The mortgage industry is torn apart by mistrust, and that mistrust has stalled the recovery of the housing market and the entire American economy, Senate Banking Committee Chairman Tim Johnson (D-SD) said before Congress this week.
“Borrowers aren’t certain that servicers are accurately evaluating them for modifications,” Johnson said. “Servicers aren’t confident that borrowers’ documents were submitted properly. And investors are concerned about how all these factors increase litigation risk for servicers.”
The result: A backlog of foreclosed homes that drags everyone’s home values down. “Homes that should move through the foreclosure process are held up because courts and servicers are concerned that paperwork has not been completed properly,” Johnson said.
The hearing this week was the committee’s eighth on housing finance reform. This one focused on three bills that would impose national standards on mortgage servicers—the companies that handle the day-to-day work of opening envelopes from homeowners, processing the checks, and making sure each mortgage’s taxes, insurance and investors are paid.
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One bill would require every servicer to give each consumer a single point of contact within the company. Currently, many consumers complain that when problems arise they are passed between may different people, so questions like whether the servicer received payment go unresolved.
Peter P. Swire, a banking law professor at Ohio State University and a former economic advisor to President Obama, told the committee that he ran into this problem when a servicing company owned by Washington Mutual tried to “force place” flood insurance on his Bethesda, Maryland, home, even though the house already had flood insurance.
Swire notified the now-bankrupt company “dozens of times” that he already had insurance. WaMu charged him anyway. And since Swire didn’t pay, he was assessed numerous late fees. Swire received assurances from several different WaMu employees that the problem was fixed, only to have it reappear the following month.
It took Swire—an expert in banking law—nearly two years to fix the problem, he told the banking committee.
“The amount of time it is taking for me to resolve this matter resembles a major piece of litigation,” Swire wrote in a letter to the company in 2007.
Another bill the committee is considering would end the practice of “dual-track processing,” in which servicers try to modify a mortgage to make it more affordable, while simultaneously suing to foreclose on the house. Combined, “the current process is both emotionally draining and ineffective in keeping people in their homes,” Sen. Robert Menendez (D-NJ) said in his opening remarks.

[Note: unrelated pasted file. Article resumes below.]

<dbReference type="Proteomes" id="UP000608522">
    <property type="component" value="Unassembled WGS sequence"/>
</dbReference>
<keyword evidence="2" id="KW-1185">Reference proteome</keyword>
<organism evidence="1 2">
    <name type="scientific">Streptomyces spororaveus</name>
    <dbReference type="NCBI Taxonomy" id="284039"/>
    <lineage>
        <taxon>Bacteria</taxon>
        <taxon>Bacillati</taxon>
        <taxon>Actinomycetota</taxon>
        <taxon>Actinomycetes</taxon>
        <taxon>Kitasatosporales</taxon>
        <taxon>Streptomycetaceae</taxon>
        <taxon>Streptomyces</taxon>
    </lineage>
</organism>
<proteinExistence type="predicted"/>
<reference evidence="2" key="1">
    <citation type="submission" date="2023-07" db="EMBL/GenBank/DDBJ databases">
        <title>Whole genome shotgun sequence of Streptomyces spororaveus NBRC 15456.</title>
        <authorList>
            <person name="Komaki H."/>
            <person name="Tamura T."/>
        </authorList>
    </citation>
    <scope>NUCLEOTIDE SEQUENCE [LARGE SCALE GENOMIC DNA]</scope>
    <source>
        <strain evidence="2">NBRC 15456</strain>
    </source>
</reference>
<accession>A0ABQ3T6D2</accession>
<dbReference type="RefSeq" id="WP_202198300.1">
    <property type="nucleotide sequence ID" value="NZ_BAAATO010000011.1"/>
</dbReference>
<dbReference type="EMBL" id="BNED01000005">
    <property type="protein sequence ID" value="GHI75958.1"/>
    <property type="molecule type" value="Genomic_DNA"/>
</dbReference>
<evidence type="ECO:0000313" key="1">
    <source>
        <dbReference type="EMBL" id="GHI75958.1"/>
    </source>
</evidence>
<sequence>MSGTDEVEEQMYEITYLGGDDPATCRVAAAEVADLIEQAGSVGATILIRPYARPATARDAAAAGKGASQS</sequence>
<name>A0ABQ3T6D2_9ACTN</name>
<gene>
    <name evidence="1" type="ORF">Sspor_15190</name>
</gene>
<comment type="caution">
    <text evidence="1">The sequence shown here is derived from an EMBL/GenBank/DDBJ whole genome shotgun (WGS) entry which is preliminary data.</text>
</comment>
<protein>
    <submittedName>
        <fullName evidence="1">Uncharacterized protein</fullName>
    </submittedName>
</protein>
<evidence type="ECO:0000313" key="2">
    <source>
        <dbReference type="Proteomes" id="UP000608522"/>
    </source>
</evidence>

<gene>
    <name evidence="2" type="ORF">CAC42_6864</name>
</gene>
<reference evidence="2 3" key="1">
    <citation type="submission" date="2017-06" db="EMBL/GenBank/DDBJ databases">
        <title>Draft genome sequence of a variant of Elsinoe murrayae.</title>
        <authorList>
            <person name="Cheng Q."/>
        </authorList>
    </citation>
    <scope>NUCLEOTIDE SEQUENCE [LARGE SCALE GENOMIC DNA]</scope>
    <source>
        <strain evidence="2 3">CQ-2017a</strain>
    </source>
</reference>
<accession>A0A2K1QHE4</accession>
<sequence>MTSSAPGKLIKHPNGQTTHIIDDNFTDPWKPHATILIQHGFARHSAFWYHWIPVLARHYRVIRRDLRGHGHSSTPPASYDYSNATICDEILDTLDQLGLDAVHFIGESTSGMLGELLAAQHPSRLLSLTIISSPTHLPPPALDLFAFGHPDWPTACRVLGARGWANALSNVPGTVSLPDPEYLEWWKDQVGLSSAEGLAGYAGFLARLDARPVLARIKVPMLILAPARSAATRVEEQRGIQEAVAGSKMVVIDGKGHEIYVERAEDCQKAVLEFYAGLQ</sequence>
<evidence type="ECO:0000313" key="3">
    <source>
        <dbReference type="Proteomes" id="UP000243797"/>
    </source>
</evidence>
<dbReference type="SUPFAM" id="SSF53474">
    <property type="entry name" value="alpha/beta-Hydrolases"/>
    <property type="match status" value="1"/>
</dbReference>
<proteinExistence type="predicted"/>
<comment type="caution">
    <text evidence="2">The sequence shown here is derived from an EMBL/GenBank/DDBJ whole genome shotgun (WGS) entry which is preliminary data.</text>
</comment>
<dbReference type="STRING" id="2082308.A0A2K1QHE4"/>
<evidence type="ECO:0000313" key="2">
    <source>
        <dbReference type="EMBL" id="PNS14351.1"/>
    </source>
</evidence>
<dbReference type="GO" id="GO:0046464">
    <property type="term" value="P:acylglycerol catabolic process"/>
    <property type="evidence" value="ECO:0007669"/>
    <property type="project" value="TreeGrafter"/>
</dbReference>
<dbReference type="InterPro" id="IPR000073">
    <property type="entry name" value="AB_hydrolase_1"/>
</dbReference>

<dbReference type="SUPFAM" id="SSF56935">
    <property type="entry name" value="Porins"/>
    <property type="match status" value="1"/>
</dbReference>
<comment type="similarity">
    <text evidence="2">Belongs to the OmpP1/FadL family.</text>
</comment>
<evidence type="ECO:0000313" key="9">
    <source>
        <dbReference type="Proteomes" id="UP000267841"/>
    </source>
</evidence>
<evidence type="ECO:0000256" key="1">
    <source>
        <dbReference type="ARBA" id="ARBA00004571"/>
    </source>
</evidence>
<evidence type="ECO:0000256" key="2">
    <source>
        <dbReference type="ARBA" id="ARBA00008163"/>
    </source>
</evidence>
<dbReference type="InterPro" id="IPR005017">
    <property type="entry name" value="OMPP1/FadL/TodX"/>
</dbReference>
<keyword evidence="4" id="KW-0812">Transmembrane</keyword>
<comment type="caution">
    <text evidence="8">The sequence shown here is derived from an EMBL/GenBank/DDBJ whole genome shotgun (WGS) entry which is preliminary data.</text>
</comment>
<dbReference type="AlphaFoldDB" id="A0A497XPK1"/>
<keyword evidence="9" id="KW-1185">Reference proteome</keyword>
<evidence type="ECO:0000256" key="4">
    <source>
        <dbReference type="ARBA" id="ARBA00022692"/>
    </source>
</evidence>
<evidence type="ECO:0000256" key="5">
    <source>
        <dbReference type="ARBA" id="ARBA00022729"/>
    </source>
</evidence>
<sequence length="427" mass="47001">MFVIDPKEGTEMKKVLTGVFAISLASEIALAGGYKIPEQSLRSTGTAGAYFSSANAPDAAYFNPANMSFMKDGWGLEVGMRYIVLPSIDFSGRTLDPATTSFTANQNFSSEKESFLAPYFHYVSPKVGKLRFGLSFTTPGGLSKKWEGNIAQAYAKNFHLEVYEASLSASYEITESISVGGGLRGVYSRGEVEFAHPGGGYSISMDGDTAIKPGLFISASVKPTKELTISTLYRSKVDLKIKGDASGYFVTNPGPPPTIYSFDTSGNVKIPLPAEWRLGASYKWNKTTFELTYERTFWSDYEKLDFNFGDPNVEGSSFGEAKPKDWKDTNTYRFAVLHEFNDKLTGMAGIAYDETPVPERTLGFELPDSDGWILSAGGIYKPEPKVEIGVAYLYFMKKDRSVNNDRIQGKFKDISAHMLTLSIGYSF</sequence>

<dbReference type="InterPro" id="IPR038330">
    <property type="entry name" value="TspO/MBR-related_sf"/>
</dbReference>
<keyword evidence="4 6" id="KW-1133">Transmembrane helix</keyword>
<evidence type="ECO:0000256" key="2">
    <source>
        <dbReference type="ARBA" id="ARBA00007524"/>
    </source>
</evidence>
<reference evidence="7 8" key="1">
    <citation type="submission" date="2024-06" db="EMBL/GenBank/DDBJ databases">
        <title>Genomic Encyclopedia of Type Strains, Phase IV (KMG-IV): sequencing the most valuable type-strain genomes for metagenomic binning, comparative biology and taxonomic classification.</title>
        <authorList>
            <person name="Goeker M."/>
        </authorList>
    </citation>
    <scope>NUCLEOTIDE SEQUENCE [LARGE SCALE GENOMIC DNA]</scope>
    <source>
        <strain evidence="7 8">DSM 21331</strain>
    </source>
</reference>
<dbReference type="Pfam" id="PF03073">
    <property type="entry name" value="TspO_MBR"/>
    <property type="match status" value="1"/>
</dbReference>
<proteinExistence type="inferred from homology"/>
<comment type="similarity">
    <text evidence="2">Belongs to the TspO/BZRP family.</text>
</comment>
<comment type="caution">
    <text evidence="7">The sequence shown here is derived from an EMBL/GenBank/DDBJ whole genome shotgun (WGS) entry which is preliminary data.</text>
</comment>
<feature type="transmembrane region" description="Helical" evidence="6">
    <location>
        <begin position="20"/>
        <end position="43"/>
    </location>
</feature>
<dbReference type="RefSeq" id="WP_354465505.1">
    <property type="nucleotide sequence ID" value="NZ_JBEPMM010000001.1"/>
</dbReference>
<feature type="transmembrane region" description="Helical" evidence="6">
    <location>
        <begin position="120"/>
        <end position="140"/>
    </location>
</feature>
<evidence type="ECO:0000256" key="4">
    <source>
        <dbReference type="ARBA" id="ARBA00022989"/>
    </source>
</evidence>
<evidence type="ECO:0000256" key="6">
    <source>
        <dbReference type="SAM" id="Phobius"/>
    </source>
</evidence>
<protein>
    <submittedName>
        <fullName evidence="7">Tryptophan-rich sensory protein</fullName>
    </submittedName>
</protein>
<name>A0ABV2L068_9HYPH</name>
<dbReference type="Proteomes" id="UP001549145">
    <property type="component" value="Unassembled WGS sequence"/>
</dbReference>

But a representative of the servicing industry warned that while pursuing a modification and a foreclosure simultaneously doesn’t make much sense to outsiders, doing so is actually required by state laws and by the servicers’ contracts with investors.
“It is important to keep in mind that the investors’ contracts continue to govern much of the latitude for servicers around foreclosures,” Faith Schwartz, executive director of the Hope Now Alliance, a servicing industry trade group, testified at the hearing.
The third bill under consideration would take steps to end the conflicts of interest between servicers and investors. One example: Currently, servicers sometimes earn more money by pushing a home into foreclosure rather than modifying the loan because under foreclosure laws they are guaranteed to reap their fees first, ahead of investors or anyone else. That can pressure them to foreclose, even though modifying the loan may reap more money for the investors.
“The obvious conflict of interest between the investors and servicers may well be a factor in the failure of servicers to modify mortgages voluntarily,” said Rep. Keith Ellison (D-MN), who introduced similar legislation in the House.
One bill currently being considered by the committee would reduce such conflicts. The Democrats who control the committee are pushing to merge all three bills into one and pass them together as a package. The measure will likely face little opposition in the Senate, but could run into difficulty in the Republican-controlled House.
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Image: André Natta, via Flickr.com